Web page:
Idol finalists won't be allowed to blog

by Liz Finn-Arnold, posted Feb 13th 2007 2:23PM
Season Five Top 12American Idol is a show whose popularity and success hinges on some well-kept secrets and big-ass surprises. Which is why the Top 24 Finalists will have to put their MySpace pages on temporary hiatus. There will be no blogging allowed during this part of the competition.

Part of me is disappointed by this rule. I love the behind-the-scenes first hand accounts that blogging provides. But I also understand why the producers need to be such a bunch of paranoid control freaks. Thirty-three million of us are not going to continue to tune in each week if too much vital information is leaked on the Internet.

Surprisingly, in this age of speed-of-light internet gossip, Idol producers have been able to keep things tightly under wraps. After all, the Hollywood Round, which airs tonight, was filmed months ago. Sure we've heard rumors of so-and-so advancing to the next round, but that's it. There's been no big internet scoop. Not one website has been able to conclusively compile a list of the Top 24.

American Idol producer Nigel Lythgoe explained, "We don't want anything slipping out. If we've got major stars coming on that we want to do a big publicity thing with. "Hey, Michael Jackson is coming to American Idol this week," then I've got to leave that up to Fox publicity to put out there, not have it slip out with somebody telling their Mom that Michael Jackson is coming."

Sharing secrets and TV spoilers have become a way of life for bloggers and internet gossip sites. But those Idol employees and contestants are a rare breed. They sign a confidentiality agreement and they stick to it. Perhaps the CIA could learn from them.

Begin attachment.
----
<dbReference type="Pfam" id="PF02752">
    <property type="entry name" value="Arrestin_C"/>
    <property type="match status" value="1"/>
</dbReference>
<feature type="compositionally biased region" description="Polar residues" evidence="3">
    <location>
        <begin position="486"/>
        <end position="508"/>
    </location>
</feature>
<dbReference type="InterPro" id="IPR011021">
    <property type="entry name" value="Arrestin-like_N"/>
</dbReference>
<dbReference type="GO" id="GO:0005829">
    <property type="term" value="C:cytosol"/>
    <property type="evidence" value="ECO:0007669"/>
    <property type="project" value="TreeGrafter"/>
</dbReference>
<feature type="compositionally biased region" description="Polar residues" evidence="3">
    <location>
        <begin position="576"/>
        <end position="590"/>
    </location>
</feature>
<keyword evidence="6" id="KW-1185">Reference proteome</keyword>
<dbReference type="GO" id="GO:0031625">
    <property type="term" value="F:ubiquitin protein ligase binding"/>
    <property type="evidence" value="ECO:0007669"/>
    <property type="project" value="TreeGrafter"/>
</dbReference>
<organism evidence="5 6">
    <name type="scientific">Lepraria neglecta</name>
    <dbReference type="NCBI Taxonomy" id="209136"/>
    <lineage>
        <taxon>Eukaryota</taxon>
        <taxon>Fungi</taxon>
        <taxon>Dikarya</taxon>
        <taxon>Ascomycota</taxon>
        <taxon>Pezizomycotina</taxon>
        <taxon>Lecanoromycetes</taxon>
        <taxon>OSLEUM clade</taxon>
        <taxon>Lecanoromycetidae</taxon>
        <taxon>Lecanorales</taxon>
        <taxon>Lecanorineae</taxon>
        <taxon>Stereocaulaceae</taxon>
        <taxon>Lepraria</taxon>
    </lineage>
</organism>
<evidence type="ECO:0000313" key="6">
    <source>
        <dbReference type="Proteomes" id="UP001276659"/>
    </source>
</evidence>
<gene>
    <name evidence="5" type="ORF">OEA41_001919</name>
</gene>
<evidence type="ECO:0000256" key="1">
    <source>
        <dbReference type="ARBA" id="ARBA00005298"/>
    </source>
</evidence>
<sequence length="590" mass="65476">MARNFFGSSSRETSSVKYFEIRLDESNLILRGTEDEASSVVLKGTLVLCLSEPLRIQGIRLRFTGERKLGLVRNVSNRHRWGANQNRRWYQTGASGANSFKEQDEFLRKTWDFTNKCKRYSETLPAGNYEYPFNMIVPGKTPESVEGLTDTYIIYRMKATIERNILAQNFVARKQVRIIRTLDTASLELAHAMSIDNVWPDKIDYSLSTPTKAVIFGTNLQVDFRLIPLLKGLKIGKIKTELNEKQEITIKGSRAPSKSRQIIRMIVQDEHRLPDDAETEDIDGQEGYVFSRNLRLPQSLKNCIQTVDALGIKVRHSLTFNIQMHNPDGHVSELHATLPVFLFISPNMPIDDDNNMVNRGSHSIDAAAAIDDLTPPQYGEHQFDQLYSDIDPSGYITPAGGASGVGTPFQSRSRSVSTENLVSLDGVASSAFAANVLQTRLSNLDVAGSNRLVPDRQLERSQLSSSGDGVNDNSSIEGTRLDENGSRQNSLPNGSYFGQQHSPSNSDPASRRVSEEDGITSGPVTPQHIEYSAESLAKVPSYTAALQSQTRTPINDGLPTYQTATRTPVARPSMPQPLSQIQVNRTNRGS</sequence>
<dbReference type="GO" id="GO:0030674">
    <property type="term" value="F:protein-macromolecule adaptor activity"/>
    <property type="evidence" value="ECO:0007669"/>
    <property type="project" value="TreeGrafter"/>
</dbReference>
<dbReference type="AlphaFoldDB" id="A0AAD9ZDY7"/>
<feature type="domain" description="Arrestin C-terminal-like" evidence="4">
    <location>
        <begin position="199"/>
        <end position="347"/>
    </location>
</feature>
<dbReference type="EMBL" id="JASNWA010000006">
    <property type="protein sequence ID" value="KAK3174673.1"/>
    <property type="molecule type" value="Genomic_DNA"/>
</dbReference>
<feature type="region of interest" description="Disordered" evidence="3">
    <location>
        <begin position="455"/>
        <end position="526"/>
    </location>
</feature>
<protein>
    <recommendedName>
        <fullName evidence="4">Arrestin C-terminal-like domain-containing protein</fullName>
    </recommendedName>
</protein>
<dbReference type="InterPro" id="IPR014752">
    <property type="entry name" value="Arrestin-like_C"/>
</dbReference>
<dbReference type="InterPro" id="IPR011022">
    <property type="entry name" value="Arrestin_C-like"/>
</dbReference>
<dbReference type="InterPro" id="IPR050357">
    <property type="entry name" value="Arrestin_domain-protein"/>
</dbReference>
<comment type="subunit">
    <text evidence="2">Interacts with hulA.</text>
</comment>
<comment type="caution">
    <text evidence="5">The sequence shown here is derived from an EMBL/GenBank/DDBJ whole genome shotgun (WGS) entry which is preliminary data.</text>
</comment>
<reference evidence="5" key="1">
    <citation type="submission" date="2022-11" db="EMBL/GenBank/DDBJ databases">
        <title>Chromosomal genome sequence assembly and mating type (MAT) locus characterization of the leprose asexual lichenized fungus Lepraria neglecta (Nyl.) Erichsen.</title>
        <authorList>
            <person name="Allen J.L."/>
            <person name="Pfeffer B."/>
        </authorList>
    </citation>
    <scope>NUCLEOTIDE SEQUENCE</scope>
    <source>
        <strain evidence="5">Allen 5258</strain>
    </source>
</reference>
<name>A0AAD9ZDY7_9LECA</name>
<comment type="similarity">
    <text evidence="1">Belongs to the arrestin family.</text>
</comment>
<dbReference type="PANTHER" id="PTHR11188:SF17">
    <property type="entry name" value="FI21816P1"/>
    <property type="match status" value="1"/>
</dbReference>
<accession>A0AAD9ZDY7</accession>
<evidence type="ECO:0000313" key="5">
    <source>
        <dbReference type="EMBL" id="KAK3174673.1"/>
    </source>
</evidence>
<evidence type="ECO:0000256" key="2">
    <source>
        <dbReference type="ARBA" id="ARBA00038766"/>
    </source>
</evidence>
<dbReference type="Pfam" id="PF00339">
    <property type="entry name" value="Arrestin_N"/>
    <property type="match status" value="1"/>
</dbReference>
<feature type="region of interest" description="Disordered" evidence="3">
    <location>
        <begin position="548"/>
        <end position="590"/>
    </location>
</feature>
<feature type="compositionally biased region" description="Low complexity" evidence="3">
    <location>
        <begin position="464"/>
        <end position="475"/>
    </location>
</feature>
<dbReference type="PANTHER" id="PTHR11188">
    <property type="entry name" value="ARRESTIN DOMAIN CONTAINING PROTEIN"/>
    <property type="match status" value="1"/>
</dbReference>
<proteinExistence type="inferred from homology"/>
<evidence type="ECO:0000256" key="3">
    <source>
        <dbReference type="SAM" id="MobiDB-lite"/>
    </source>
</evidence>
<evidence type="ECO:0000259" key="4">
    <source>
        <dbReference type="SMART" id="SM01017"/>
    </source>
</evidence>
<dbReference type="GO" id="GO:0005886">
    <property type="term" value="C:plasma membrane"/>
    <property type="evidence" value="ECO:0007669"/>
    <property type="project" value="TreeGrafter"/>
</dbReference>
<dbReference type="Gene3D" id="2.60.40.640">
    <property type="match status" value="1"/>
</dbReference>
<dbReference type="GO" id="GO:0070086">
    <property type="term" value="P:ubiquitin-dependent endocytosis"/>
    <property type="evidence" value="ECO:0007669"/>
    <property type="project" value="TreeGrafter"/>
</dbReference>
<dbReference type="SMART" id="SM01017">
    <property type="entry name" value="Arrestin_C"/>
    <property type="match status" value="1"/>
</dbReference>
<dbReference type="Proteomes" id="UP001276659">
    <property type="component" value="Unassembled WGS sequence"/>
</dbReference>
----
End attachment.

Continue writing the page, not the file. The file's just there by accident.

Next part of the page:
That's not to say that the producers won't "leak" information when they want to reel us in. Is Lythgoe's mention of Michael Jackson in the statement above a carefully planted tease or an actual spoiler of things to come? There are rumors that Idol creator Simon Fuller is handling Jackson's comeback. Could an appearance on Idol be part of that comeback strategy? Or then again, are the producers merely toying with us bloggers, planting rumors so that we keep Idol's internet buzz alive and strong?

[via Reality TV Magazine]

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MIA

Too bad, Idol finalists are not allowed to blog. Perhaps this is for security reasons. More on protecting the secrets of the show.


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April 21 2007 at 10:36 AM Report abuse rate up rate down Reply
Preston

I don't understand why the Idol finalists won't be allowed to blog. Can't we hear about the nervousness, the tension, the backstage stories and so forth? The people producing Idol are very tight lipped and confidential about everything. But I think that they don't want popular websites like YouTube and blog sites to invade their turf. YouTube has grown huge the past 12 months or so. They feel that leaking anything will throw the buildup, suspense and momentum of the competition off. Ever notice that they go to commercials before they reveal who's eliminated? That's why Idol likes to be one step ahead of the copycat shows and why they're No.1.

February 18 2007 at 9:11 PM Report abuse rate up rate down Reply
Tim in Augusta

The Idol producers should consider letting more "inside" stuff "leaking" out. All the big shows have writers' blogs or podcasts featuring the actors and producers dishing dirt and such - but the trick is that all of it is controlled, so no REAL big news gets out. It gives viewers the feeling they are in on some behind-the-scenes dish and encourages us to watch.

Nigel does do his weekly online interview before each elimination show, so there is that (but you have to go looking for it as it is not put on the Idol site). I bet letting the competitors do some controlled "blogging" would give the viewers some of that similar feeling of being in-the-know. Put all of this on the official site and boost web views.

February 13 2007 at 4:32 PM Report abuse rate up rate down Reply

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